faster than consumption, firms would need to expand rapidly in foreign
markets in order to fully utilize the production capacity thus created
and maintain strong growth.
The paper finds that
According to the paper,
export dependence in most other DEEs participating in the Sino-centric
East Asian production network is no less than that in
exports are much more import intensive than its domestic consumption,
a shift by
According to the South
In 2002, the foreign
value-added content of exports to the
As a result, while
in gross value terms, the bilateral trade surplus of China with the
US was estimated to be some $172 billion in 2005, in value-added terms
(what is earned by the respective countries after deducting the import
content of their exports), this figure comes down to less than $40 billion.
In other words,
The paper stresses
that a relatively important part of the domestic value-added generated
by Chinese exports accrue to foreign firms. This is particularly the
case for processing exports where foreign firms are dominant. It is
estimated that of the total domestic value-added generated by Chinese
exports in 2002 to the
About 60% of these
exports were by foreign firms, including firms from the
Can China go back to export-led growth over the medium term as the world economy recovers from the current crisis, the paper asks, noting that a return to trend growth of some 10% per annum based on exports would mean continued increases in its penetration of markets abroad and its share in world trade. If growth in advanced economies which constitute the main markets of China remain sluggish, as suggested by most medium-term projections, the required increase in China's share in world markets will be even greater.
"A return to 'business as usual' with the US continuing to consume beyond its means and absorbing Chinese exports by issuing growing amounts of dollar liabilities is not a sustainable option - it is a recipe for deeper international monetary and financial instability."
An aggressive export
A solution to this dilemma could be to lower the foreign content of exports so as to enhance their contribution to growth. This would require technological upgrading and substitution of high-tech imported parts and components with domestic production and a shift from processing to non-processing exports. Such a transformation has been taking place in recent years, but there has been no significant decline in the average import content of exports, possibly because of increased vertical specialization in non-processing exports.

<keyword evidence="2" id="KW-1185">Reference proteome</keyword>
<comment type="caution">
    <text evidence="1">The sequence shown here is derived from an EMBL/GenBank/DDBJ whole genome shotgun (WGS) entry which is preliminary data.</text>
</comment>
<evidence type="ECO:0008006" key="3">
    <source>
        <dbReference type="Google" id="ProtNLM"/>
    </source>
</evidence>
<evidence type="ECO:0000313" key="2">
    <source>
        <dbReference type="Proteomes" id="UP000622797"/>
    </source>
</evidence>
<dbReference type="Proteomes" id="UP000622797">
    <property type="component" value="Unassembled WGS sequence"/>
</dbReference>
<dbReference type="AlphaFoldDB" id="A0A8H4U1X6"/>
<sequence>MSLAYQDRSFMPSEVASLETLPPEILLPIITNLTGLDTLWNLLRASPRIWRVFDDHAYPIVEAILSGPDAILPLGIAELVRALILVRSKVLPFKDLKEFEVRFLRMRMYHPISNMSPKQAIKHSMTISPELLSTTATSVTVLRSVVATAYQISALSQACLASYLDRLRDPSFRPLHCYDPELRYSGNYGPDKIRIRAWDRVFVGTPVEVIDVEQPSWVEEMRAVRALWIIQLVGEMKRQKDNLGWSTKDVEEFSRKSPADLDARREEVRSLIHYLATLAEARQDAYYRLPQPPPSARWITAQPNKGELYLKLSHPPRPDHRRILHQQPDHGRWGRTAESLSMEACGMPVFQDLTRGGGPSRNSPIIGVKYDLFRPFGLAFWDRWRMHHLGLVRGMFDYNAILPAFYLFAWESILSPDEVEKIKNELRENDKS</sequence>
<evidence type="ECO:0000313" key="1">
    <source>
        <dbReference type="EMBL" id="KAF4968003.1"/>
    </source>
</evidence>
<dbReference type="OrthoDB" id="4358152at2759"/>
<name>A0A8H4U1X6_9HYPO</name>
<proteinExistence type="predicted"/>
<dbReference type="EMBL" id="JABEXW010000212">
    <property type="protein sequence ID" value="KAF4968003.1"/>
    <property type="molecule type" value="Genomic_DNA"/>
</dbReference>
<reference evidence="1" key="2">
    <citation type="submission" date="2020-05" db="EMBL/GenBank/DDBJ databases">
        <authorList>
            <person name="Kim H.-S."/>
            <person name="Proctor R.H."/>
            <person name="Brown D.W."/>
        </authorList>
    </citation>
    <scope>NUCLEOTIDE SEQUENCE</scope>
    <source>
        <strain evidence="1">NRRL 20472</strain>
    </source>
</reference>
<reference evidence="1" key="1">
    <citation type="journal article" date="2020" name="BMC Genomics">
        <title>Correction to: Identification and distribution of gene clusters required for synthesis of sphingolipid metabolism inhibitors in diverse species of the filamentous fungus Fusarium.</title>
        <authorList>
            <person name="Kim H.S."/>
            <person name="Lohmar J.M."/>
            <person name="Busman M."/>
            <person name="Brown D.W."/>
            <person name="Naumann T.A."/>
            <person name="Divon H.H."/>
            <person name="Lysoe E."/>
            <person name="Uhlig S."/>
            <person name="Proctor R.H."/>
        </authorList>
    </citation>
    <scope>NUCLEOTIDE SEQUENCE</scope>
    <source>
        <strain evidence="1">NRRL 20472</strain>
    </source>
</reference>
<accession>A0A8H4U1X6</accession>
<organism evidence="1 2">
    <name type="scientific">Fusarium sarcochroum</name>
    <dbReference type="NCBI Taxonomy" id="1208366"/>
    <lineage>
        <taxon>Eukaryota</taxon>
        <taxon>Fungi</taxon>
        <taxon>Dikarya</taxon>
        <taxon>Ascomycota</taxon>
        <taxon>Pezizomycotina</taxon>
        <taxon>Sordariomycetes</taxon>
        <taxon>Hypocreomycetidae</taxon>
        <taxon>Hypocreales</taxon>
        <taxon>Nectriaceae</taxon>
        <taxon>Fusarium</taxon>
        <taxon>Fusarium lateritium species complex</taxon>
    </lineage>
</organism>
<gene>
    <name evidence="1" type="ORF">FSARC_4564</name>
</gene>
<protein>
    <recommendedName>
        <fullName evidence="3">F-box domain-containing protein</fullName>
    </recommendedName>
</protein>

If the aim is to maintain pre-crisis growth rates of 10% or more, the solution is naturally to raise domestic consumption much faster than has been the case so far. The estimates suggest that for every 10 percentage points decline in export growth, private consumption would need to expand by at least an additional 5 percentage points in order to keep growth unchanged.
According to the paper,
the East Asian DEEs in the Sino-centric production network are more
vulnerable to a sustained slowdown in exports than
The indirect exposure
of East Asian DEEs through
Since processing exports constitute a very large share of Chinese exports to the US (close to 80%), and parts and components account for a large share of total exports of East Asian DEEs to China, a slowdown of Chinese exports to the US and EU can have a strong impact on East Asian DEEs, says the paper.
The DEEs in the Sino-centric
East Asian production network are more vulnerable to a sustained slowdown
of Asian exports to the
Consequently, a shift
"In other words,
at its current pattern of domestic spending, the Chinese market is not
a good substitute for the
To become a regional
locomotive, the paper concludes,